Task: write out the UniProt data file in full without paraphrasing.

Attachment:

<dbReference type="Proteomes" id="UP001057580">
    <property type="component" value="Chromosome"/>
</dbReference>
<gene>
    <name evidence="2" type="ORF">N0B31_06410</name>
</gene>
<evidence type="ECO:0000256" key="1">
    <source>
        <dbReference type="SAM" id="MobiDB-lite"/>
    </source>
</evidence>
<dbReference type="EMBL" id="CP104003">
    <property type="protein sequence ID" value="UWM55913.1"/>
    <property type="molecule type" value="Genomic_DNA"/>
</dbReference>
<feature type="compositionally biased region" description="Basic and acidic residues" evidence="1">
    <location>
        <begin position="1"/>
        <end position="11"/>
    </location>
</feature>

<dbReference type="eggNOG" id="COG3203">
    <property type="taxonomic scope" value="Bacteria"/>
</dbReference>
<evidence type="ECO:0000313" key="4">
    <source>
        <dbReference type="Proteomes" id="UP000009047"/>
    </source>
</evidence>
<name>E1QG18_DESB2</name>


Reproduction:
<dbReference type="Proteomes" id="UP001057580">
    <property type="component" value="Chromosome"/>
</dbReference>
<gene>
    <name evidence="2" type="ORF">N0B31_06410</name>
</gene>
<evidence type="ECO:0000256" key="1">
    <source>
        <dbReference type="SAM" id="MobiDB-lite"/>
    </source>
</evidence>
<dbReference type="EMBL" id="CP104003">
    <property type="protein sequence ID" value="UWM55913.1"/>
    <property type="molecule type" value="Genomic_DNA"/>
</dbReference>
<feature type="compositionally biased region" description="Basic and acidic residues" evidence="1">
    <location>
        <begin position="1"/>
        <end position="11"/>
    </location>
</feature>

<dbReference type="eggNOG" id="COG3203">
    <property type="taxonomic scope" value="Bacteria"/>
</dbReference>
<evidence type="ECO:0000313" key="4">
    <source>
        <dbReference type="Proteomes" id="UP000009047"/>
    </source>
</evidence>
<name>E1QG18_DESB2</name>